Letter from Isabel Jennings, [Cork, Ireland?], to Maria Weston Chapman, August 2, 1847
- Letter from Isabel Jennings, [Cork, Ireland?], to Maria Weston Chapman, August 2, 1847
- Jennings, Isabel
- Chapman, Maria Weston, 1806-1885
August 2, 1847
Boston Public Library
Rare Books Department
- Collection (local):
Antislavery movements--United States--History--19th century
Women abolitionists--Massachusetts--Boston--19th century--Correspondence
Antislavery movements--United States
Women abolitionists--United States
Chapman, Maria Weston, 1806-1885
Douglass, Frederick, 1818-1895
- 4 leaves (16 p.) ; 7 1/8 x 4 1/2 in. and 7 1/2 x 4 1/2 in.
No known copyright restrictions.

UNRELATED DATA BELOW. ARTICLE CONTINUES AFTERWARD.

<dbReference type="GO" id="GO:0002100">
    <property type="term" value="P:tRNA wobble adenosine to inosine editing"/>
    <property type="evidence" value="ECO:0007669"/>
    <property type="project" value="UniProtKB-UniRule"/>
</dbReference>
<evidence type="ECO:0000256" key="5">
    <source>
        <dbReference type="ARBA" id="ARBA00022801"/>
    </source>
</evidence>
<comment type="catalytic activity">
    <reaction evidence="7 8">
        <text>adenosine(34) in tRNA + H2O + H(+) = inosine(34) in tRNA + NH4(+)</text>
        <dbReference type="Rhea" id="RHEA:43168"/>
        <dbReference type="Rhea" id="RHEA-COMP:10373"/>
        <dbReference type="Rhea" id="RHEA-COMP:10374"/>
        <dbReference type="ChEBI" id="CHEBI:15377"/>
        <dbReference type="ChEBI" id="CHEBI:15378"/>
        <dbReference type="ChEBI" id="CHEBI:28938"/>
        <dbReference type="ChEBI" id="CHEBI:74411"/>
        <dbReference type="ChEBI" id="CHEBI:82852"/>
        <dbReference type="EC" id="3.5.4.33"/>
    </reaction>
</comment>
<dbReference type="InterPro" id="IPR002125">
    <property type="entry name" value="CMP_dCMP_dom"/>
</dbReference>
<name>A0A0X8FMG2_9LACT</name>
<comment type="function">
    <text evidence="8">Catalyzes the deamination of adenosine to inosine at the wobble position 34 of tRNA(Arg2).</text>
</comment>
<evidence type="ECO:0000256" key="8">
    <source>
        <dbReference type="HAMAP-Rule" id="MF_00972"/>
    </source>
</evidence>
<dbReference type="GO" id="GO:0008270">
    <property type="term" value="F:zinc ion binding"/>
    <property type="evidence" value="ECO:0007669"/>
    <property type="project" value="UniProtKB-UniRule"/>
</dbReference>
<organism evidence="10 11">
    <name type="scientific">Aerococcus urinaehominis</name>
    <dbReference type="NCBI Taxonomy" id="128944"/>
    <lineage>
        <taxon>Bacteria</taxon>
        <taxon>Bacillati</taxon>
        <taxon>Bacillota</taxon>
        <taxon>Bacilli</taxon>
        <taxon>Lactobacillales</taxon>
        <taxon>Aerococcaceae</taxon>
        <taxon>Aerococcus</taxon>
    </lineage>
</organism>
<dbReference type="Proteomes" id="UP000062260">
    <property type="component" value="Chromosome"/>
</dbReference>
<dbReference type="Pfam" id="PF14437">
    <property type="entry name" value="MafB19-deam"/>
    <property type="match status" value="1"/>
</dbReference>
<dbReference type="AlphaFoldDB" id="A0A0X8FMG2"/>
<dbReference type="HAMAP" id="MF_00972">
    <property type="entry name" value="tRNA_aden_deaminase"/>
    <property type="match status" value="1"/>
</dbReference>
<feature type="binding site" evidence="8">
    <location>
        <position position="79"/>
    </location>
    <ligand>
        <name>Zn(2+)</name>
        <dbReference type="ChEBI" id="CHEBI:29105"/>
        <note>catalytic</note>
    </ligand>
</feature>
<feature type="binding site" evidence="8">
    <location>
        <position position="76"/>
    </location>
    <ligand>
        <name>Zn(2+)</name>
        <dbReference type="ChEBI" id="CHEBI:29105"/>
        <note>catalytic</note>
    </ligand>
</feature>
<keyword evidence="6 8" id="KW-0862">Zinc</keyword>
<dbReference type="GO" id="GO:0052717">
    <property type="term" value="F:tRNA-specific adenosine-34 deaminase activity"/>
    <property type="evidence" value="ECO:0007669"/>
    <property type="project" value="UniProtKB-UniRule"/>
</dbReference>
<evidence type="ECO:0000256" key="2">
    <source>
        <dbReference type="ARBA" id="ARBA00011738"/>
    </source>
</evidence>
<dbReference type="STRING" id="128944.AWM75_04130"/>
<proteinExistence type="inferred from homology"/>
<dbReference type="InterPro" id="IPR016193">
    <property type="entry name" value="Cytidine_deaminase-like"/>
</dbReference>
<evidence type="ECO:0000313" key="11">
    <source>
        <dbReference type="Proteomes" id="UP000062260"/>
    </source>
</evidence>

No known restrictions on use.
Isabel Jennings describes conditions west and south of this city [Cork?], where "every year numbers die of want." She tells of her eldest brother's illness and the death of "our two benevolent associates Mrs. and Miss Nash" and others in the anti-slavery society. Most active among its workers are those who know Frederick Douglass. Jennings said: "In all his intercourse here he evinced the highest regard for his wife and children." He avoided "confidential conversations with young ladies," although one or two were "rather absurd in their over-attention." She further expatiates on Douglass's character. Two American ships have been in the harbor; she gives the names of the ships and their captains. Captain Farwell "amused us with the horror he evinced at the idea of dissolving your Union." She mentions the failure of the total abstinence pledge to enforce temperance in Ireland. She tells of the acheivements of two clairvoyants.
- Call #:
Ms.A.9.2 v.23, p.39A